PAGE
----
Pakistan has taken a significant step towards enhancing modern agro-farming by establishing the Land Information and Management System Center of Excellence (LIMS-CoE). This state-of-the-art facility aims to utilize over 9 million hectares of uncultivated state land and boost agricultural productivity. To support this initiative, Saudi Arabia has provided an initial investment of $500 million.
As an agriculture-based economy, Pakistan contributes 23 percent to its GDP and employs 37.4 percent of the labor force. However, the country faces recurring economic hardships, with productivity remaining below par. Factors such as a decreasing cultivation area, a population-production gap, and significant agricultural imports amounting to $10 billion have posed challenges to the sector.
According to the World Food Program, approximately 36.9 percent of Pakistanis are food insecure, with 18.3 percent experiencing severe food crises. The country is grappling with a shortfall of 4 million metric tons in wheat production against a total demand of 30.8 million metric tons, while cotton production has declined by 40 percent to around 5 million bales over the past decade.
Major General Shahid Nazeer, who heads the LIMS-CoE, highlighted the investment from Saudi Arabia, stating, “As far as the high-efficiency irrigation system is concerned, Saudi Arabia has already given us [Pakistan] $500 million.” The LIMS-CoE, established under the Director General Strategic Projects of the Pakistan Army, aims to revolutionize agricultural development through real-time information on land, crops, weather, water resources, and pest management, all under one roof.
The center will collaborate with Saudi Arabia, the United Arab Emirates, Qatar, Bahrain, and China on various agricultural projects to enhance Pakistan’s exports. A high-powered Saudi delegation is set to visit Pakistan in the coming days to explore investments in agriculture, mines and minerals, information technology (IT), and defense production. This investment will be facilitated under the recently established Special Investment Facilitation Council (SIFC), which aims to revive the Pakistani economy.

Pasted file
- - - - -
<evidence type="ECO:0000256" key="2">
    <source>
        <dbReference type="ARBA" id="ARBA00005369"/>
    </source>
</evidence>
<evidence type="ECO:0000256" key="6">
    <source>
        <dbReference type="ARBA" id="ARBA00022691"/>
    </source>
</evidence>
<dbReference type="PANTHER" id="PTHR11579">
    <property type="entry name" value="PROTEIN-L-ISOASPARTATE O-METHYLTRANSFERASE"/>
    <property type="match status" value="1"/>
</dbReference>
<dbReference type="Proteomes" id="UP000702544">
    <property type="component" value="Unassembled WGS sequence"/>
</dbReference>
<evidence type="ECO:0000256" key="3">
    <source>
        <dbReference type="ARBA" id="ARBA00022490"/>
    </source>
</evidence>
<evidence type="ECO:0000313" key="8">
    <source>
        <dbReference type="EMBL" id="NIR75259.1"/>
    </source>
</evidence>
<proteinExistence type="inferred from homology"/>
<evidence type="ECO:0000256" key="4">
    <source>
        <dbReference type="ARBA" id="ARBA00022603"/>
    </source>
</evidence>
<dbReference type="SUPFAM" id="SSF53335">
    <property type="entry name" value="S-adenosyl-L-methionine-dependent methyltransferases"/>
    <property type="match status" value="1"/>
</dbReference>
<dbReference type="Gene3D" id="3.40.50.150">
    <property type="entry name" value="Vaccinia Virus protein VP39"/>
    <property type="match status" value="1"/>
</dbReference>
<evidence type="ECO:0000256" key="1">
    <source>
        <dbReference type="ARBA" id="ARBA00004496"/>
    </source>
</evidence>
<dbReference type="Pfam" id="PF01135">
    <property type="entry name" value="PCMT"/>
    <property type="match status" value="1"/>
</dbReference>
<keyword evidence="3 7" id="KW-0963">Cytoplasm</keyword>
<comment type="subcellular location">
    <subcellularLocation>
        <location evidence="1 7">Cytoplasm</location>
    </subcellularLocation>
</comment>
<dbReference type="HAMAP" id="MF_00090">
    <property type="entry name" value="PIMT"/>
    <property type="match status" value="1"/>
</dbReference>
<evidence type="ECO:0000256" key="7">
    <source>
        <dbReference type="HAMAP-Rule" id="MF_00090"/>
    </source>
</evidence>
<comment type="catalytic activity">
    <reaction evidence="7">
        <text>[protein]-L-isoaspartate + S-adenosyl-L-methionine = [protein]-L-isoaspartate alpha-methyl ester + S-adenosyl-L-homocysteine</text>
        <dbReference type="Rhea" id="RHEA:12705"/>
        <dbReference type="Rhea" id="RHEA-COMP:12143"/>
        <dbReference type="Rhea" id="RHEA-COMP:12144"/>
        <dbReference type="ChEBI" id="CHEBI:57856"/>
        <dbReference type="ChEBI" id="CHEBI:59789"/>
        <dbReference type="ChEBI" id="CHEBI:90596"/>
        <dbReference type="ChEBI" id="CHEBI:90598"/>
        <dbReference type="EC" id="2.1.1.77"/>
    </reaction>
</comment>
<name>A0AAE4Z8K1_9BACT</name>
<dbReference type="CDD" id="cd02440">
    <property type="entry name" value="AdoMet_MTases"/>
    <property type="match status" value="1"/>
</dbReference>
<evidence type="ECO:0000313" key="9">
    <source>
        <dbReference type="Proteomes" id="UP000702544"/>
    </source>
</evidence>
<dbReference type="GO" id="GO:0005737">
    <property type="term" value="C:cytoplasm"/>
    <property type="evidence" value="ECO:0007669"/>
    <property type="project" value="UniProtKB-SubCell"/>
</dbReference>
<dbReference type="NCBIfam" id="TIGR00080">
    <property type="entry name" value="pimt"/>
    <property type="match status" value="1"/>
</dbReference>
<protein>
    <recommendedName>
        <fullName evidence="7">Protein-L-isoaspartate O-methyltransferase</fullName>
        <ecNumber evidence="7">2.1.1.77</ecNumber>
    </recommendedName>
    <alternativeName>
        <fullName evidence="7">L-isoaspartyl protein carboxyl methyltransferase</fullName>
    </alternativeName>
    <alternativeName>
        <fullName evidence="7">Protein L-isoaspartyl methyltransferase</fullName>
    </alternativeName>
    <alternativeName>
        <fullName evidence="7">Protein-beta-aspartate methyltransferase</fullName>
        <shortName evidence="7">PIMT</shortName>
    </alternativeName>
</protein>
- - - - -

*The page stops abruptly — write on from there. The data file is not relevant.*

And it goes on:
Nazeer emphasized that the LIMS-CoE aims to ensure food security and optimize agricultural production in Pakistan by leveraging innovative technologies and sustainable practices based on the agro-ecological potential of the land. The center’s objectives include reclaiming uncultivated waste land, developing a master plan for modern farming, implementing state-of-the-art agriculture management practices, adopting digital and precision agriculture, utilizing technology to enhance yield, and providing an effective decision support system.
The LIMS-CoE has already initiated modern agro-farming projects in Punjab, focusing on the use of certified hybrid seeds. Efforts are underway to foster joint ventures with multinational companies, which can lead to significant dividends. Hybrid seeds, produced through deliberate cross-pollination of genetically diverse plants, offer a 30-50 percent increase in yield. While the world predominantly uses hybrid seeds (80 percent), Pakistan currently lags behind, utilizing only 8 percent.
The establishment of the LIMS-CoE and the investment from Saudi Arabia signify a crucial step in Pakistan’s agricultural development. By leveraging advanced technologies and strategic partnerships, the country aims to overcome agricultural challenges, boost productivity, and ensure food security for its population.